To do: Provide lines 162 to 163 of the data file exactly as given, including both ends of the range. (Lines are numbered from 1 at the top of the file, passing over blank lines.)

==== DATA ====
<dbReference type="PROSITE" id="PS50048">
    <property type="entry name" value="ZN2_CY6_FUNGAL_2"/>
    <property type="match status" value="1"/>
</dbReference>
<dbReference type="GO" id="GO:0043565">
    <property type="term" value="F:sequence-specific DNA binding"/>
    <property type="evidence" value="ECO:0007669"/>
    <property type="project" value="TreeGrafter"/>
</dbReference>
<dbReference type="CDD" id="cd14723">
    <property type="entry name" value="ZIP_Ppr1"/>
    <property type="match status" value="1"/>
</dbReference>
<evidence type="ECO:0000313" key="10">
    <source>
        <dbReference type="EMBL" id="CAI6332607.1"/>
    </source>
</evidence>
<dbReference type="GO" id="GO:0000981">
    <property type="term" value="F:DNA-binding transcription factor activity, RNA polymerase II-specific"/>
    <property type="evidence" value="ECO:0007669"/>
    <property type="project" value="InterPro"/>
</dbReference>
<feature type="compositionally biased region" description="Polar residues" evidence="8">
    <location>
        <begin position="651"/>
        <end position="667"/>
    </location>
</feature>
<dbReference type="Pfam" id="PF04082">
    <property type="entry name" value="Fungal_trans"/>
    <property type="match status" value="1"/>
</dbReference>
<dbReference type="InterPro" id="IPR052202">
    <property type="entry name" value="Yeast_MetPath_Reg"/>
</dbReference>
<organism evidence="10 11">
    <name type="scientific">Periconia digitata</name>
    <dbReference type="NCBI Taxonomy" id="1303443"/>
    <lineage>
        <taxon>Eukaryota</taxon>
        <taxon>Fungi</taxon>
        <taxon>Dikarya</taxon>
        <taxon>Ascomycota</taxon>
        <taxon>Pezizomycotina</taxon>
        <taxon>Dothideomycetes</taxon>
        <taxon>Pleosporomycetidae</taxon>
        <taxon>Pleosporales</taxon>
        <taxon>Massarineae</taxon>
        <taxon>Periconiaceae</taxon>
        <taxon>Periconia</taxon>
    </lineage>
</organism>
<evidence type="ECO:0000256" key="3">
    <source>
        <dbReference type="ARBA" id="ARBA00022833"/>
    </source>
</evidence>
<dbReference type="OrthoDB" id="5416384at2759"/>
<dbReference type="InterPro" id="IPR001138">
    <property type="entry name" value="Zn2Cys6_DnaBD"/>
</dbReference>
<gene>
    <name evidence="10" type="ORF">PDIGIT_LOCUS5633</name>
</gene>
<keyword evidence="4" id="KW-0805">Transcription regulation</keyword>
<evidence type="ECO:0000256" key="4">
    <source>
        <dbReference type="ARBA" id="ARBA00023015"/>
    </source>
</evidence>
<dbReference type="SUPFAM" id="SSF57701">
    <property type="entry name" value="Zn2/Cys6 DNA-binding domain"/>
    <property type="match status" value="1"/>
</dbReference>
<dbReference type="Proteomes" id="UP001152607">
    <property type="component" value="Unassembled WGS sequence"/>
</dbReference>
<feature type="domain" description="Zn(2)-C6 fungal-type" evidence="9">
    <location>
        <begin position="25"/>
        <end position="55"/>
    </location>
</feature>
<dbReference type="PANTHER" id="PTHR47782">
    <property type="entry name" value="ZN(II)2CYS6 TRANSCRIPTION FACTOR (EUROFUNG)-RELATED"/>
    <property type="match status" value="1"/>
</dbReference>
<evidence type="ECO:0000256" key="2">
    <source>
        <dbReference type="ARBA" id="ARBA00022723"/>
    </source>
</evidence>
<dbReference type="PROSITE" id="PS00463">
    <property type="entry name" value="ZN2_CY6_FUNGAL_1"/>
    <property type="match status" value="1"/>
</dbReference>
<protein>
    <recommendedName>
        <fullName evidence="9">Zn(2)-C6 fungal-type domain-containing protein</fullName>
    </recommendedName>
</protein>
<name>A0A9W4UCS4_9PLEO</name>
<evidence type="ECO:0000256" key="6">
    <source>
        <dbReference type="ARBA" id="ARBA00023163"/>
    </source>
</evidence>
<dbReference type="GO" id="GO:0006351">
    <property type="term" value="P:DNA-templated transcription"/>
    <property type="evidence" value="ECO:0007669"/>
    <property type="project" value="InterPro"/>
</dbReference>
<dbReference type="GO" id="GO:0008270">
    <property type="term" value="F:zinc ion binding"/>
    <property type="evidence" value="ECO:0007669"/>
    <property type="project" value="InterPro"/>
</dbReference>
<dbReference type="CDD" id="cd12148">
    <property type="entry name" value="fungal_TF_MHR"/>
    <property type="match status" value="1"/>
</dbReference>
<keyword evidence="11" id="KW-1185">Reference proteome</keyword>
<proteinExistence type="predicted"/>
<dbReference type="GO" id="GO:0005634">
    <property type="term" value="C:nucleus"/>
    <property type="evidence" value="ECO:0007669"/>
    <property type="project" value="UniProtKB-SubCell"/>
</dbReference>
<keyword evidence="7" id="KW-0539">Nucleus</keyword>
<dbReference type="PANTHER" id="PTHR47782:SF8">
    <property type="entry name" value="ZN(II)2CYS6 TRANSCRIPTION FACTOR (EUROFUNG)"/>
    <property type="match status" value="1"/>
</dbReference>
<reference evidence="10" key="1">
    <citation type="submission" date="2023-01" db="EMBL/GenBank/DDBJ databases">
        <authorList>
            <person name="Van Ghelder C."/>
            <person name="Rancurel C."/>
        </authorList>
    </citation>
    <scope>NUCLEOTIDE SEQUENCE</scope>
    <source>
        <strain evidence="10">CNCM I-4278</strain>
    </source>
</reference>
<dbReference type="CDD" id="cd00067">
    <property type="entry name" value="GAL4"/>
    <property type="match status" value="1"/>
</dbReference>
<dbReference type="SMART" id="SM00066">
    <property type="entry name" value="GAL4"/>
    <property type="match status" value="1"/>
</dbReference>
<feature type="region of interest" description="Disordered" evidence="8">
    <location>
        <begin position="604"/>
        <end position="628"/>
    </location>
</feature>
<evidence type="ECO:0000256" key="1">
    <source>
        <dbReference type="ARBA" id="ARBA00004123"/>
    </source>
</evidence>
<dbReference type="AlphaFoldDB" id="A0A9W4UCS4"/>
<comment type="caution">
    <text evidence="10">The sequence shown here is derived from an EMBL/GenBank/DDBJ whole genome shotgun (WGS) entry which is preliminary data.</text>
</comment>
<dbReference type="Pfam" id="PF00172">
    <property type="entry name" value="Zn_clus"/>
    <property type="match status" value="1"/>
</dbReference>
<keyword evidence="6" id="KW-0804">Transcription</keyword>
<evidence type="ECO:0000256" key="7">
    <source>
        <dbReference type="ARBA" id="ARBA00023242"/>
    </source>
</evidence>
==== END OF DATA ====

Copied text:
    <source>
        <dbReference type="ARBA" id="ARBA00004123"/>